Open letter to Ontario NDP and Liberals: Working together is first step in addressing poverty

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All eyes on Andrea Horwath this week in Ontario.

At first glance we may seem like an unusual couple to be writing this opinion piece. One of us is a former union leader while the other is a church leader. However we share much in common.

We both come from the same small town, Bath, New Brunswick. It was there that we saw how much of a difference it makes when neighbours help each other and unfortunately it was also in this small town where we saw the devastating impact of poverty on the lives of real people. They were our friends and classmates. Some were eventually able to overcome the poverty they were born or fell into when a parent got sick or lost a job. Others were left to do the best they could with limited hope that things would ever be better for them or their kids. Both of us now call Ontario home and have for many decades.

We also share our deep passion for social justice and we have worked together over the years to advance human rights and improve the quality of life of the people of this province. While we believe in paying down debt we also believe in building our social safety net, in strengthening our ability to help each other and giving hope to those who find themselves struggling to make ends meet while wondering how they can give their families a better life.

There are huge challenges facing the people of our province. And yet we believe there is a unique opportunity before us to address, in significant and lasting ways, these challenges.

Poverty continues to devastate single people and families, our prized medical system is under increasing pressure and not only needs protecting but also needs enhancements, working people need help to make ends meet, quality child care and early childhood education must be more accessible and affordable, and our seniors who have worked hard to build a generous and prosperous society -- many now find themselves unable to reap the benefits and are frankly terrified of what their retirement years could look like.

We are increasingly aware of the necessity to get to the root causes of crime so our kids can be safe in their schools and neighbourhoods, our police safe on the job and all of us safe as we walk our streets. And we have some tough decisions to make as we are determined to leave our environment better, not worse, for future generations.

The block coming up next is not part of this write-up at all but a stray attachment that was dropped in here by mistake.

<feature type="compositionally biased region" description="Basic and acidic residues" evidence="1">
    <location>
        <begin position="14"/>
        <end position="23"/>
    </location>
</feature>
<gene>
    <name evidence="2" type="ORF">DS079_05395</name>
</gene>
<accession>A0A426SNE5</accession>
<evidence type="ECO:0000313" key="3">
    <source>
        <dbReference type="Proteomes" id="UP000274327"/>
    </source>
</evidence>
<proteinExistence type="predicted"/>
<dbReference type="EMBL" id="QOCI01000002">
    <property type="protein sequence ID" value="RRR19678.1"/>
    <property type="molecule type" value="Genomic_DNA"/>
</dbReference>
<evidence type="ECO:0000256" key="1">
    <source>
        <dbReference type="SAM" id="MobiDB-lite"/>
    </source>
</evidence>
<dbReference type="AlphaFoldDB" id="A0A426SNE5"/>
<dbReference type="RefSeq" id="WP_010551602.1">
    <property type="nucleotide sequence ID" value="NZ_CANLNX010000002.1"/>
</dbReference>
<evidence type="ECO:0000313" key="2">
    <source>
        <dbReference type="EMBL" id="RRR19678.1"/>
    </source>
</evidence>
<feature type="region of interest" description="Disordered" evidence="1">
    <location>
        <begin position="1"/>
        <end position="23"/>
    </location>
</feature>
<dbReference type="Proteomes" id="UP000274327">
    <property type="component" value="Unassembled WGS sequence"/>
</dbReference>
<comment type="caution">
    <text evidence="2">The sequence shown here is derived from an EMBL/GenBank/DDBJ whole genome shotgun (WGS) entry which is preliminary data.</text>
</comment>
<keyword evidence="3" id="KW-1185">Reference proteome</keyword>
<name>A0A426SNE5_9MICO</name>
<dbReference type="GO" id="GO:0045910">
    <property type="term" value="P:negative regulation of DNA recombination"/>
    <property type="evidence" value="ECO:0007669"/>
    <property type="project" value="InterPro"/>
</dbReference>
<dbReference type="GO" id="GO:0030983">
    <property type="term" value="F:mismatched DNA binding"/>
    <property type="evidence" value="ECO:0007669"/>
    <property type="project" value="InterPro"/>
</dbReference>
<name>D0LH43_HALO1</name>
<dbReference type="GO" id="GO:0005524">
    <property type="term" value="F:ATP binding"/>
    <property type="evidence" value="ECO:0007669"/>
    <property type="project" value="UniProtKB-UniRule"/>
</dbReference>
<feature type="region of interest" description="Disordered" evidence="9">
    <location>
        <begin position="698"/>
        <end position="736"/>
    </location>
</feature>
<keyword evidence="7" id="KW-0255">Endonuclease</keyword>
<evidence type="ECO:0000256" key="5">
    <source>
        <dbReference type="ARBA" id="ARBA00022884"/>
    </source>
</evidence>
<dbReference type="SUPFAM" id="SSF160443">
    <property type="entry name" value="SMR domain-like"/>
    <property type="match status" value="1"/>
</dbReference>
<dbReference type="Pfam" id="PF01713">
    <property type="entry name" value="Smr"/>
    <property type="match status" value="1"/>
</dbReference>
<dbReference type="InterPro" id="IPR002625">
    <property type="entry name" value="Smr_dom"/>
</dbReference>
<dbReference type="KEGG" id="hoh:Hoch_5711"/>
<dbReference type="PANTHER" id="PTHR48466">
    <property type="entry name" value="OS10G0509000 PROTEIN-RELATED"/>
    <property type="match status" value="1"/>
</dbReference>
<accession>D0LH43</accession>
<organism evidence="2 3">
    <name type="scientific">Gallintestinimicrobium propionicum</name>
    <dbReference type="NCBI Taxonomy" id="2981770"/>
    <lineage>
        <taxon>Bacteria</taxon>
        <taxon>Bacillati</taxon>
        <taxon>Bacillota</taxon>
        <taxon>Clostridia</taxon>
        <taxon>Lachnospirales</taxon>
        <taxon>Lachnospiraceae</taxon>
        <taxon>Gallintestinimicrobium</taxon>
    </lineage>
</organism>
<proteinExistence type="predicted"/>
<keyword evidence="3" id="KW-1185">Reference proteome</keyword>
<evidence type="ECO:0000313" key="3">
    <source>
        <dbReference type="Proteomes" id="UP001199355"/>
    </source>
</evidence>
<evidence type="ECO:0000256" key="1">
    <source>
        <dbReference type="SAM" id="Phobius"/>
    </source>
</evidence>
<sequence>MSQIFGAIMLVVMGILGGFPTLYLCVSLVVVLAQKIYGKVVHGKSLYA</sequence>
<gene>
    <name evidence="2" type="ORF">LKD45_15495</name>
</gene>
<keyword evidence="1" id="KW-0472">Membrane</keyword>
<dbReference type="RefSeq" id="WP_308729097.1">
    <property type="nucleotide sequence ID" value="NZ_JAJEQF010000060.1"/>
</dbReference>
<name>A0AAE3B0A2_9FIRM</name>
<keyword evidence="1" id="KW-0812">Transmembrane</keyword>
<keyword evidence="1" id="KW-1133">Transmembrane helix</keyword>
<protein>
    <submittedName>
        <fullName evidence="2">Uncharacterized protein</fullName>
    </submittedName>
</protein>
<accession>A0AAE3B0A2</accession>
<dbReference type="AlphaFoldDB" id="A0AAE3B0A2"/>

We can only tackle these issues in meaningful ways if we work together and only if we are led by politicians who will work together. We need the three parties in the Ontario legislature to do as former NDP leader Jack Layton so often said "make government work." Unfortunately it only now seems likely that two parties might even consider it. Yes, we can hold each other accountable for the mistakes we make, yes we can have disagreements, and yes we can even campaign against each other if necessary when election time comes but for now we need the campaigning to stop and the work of cooperative governing to begin for the benefit of Ontarians. We must be driven by our common goals and not just by our desire to achieve power or maintain power.

This will require of us a new way to do politics. It will require more trust and respect and less of the embarrassing behaviour we see during question period at Queens Park. It will require more patience and less gotcha posturing in front of the cameras. It will require more concern with implementing a progressive agenda for the people of Ontario and less concern for the short term interests of any political party. It will require more listening and less attacking.

We have all seen what drastic cuts to social programs can do and how long it takes to recover. We don't want to go back there. We can look south of the border and see what U.S style politics leads to. Divisiveness and obstructionism only leads to absolutely nothing getting done. We see how attacks on organized labour leads to pitting neighbour against neighbour and weaken our economic growth. We see how constant campaigning diverts us from real and lasting progress and how unwanted elections cost us money and lost time.

We are asking the NDP and the Liberals to co-operate and pass the budget (possibility with some tweaking). However we are frankly asking for much more. We are asking for a concerted effort over the next few years to do politics differently. This is a unique moment in Ontario politics.

The grassroots want progress on important issues. They want the parties to work together. If they can just start trusting each other, then minority government can work and can bring real benefits to Ontario. In some religious circles there is the concept of the Year of the Jubilee when once in seven years there comes an opportunity for forgiveness, restructuring how we do things and how we are with each other. Now is such a moment for Ontario.

Let us work together to make the lives of people better, let's restore hope and optimism, let's pass the budget and get on with the job. The people of Ontario will reward you for doing the right thing. Pass the budget and get working together.

Rev. Dr. Brent Hawkes has been the Senior Pastor of the Metropolitan Community Church of Toronto for 35 years and was appointed to the Order of Canada in 2007.

Buzz Hargrove is the longest serving national president for the CAW and currently is the External Director of the Centre for Labour Management Relations at Ryerson University in Toronto. 

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